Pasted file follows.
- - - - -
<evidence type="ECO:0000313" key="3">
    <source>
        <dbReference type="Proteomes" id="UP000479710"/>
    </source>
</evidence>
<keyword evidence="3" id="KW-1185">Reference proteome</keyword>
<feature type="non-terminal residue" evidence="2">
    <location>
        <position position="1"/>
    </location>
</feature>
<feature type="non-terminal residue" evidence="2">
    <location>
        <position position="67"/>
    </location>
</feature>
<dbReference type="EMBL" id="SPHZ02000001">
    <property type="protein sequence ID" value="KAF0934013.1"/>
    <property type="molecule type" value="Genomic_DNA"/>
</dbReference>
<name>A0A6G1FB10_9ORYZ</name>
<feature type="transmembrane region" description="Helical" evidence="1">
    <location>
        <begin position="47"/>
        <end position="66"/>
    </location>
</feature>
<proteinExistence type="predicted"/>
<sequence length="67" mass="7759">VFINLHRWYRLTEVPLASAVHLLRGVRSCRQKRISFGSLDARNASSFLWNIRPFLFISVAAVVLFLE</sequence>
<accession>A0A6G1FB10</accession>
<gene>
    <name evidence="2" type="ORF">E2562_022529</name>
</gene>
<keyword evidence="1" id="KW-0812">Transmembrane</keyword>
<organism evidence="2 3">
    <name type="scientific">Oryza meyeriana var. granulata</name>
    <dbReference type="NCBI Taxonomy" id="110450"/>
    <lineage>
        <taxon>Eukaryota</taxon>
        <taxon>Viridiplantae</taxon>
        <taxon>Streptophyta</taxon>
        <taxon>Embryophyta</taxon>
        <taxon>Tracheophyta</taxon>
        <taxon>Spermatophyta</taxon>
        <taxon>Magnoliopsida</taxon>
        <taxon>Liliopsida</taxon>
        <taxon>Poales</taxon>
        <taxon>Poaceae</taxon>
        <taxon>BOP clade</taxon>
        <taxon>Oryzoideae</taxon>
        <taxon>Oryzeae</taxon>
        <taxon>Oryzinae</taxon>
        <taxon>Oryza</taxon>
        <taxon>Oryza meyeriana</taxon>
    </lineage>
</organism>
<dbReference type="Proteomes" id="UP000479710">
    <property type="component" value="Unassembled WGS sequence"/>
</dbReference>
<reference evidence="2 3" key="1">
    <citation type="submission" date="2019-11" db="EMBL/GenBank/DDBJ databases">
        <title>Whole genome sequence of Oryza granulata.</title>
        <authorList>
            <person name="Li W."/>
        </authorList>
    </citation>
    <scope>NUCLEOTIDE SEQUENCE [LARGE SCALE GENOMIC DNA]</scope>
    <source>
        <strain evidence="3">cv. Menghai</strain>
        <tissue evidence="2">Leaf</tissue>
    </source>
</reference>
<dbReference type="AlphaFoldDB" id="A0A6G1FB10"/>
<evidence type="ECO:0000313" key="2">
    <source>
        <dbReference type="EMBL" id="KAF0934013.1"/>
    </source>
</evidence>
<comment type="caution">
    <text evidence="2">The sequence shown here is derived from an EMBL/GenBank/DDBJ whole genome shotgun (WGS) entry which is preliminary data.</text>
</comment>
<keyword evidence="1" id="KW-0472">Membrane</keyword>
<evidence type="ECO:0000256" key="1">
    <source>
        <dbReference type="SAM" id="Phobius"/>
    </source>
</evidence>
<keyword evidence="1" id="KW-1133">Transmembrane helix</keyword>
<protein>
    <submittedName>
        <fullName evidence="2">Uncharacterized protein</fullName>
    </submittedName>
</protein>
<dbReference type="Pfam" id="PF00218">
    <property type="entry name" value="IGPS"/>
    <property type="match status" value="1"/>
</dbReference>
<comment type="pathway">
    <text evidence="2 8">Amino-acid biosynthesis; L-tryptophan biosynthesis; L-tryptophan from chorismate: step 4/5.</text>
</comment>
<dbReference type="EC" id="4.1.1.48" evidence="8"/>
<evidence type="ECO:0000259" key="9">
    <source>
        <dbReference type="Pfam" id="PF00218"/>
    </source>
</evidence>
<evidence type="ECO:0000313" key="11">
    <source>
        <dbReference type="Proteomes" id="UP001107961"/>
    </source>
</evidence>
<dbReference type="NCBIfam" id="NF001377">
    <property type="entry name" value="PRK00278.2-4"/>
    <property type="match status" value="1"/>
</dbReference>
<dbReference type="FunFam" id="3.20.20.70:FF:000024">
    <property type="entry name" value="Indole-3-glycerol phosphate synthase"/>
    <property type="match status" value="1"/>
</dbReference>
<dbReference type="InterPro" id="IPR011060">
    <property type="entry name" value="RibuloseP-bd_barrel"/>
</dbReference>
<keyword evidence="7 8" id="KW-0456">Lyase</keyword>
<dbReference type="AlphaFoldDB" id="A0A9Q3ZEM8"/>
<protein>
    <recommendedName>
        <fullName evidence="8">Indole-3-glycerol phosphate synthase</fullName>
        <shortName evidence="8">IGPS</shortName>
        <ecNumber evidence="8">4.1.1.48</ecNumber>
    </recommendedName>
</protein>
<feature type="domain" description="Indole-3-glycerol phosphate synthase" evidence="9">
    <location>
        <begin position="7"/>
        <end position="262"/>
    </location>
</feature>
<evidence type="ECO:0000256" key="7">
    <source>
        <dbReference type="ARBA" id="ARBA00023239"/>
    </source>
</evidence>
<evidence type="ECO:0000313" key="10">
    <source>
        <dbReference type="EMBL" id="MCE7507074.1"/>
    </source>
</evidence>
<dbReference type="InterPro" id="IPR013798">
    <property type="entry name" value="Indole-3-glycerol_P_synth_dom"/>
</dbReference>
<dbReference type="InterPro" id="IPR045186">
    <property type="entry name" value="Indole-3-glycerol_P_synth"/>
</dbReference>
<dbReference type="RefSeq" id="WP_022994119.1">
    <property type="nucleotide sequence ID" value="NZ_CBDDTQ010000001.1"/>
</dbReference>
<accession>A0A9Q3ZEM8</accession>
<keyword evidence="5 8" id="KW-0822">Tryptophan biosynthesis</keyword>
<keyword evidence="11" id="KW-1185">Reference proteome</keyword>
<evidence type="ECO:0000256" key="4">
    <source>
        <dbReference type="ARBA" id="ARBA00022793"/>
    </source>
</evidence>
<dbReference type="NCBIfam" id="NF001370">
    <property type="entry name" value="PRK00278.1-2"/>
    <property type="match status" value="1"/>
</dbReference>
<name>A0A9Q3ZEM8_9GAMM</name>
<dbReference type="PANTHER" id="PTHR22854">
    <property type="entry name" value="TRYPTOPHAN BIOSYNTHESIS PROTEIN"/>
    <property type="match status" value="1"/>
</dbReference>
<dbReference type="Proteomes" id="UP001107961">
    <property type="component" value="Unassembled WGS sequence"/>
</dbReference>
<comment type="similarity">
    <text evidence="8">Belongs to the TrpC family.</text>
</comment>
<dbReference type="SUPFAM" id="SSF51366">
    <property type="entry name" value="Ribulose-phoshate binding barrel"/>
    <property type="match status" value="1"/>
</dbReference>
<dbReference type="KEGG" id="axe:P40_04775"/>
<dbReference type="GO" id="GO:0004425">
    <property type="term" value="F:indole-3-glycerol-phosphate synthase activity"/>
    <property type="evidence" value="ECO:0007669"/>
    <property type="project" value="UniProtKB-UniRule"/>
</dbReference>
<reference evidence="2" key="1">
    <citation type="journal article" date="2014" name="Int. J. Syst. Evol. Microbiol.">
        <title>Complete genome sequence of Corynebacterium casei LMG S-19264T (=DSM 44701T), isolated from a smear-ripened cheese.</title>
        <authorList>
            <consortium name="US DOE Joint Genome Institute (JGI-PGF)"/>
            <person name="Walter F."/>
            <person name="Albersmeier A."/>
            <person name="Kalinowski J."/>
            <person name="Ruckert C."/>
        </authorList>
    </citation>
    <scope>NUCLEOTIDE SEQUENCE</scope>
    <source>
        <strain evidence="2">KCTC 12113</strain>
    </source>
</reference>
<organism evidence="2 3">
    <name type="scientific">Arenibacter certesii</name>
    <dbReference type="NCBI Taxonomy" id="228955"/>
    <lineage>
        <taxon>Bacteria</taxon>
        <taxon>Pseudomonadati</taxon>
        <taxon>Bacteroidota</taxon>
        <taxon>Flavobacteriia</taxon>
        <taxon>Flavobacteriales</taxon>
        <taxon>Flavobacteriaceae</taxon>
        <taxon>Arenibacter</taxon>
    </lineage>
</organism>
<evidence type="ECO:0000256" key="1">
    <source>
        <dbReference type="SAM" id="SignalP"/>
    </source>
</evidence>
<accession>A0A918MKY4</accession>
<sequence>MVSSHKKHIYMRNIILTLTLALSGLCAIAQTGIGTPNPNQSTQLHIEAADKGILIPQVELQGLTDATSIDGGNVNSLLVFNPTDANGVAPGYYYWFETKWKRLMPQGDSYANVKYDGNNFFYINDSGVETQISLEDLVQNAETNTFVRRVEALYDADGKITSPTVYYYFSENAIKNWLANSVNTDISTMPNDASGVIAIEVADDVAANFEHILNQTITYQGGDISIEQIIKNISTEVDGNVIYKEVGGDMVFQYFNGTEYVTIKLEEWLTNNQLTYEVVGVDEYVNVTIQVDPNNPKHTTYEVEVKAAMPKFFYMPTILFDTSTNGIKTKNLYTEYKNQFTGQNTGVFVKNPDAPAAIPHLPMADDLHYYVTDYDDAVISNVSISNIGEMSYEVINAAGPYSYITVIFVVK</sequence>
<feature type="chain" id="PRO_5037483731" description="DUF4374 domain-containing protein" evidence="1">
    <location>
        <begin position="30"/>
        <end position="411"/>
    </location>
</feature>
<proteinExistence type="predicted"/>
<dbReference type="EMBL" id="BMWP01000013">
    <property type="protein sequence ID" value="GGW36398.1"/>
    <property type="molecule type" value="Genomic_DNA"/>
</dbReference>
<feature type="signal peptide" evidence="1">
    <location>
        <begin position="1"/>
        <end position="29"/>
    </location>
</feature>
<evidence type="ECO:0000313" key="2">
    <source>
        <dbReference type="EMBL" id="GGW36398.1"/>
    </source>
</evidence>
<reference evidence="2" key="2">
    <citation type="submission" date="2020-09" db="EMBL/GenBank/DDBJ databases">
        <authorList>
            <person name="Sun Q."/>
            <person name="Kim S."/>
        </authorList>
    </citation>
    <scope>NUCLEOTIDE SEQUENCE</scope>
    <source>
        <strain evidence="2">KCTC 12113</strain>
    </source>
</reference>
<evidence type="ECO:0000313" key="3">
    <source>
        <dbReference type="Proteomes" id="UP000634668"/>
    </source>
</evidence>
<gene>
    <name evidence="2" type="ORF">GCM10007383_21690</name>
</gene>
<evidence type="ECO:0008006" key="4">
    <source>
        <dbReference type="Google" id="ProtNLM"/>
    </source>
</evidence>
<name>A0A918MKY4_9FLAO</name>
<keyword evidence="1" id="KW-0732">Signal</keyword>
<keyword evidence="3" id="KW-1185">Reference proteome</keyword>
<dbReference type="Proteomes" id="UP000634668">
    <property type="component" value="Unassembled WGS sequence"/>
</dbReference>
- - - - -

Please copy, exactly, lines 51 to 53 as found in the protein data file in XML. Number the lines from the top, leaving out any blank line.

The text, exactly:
        <taxon>Oryzeae</taxon>
        <taxon>Oryzinae</taxon>
        <taxon>Oryza</taxon>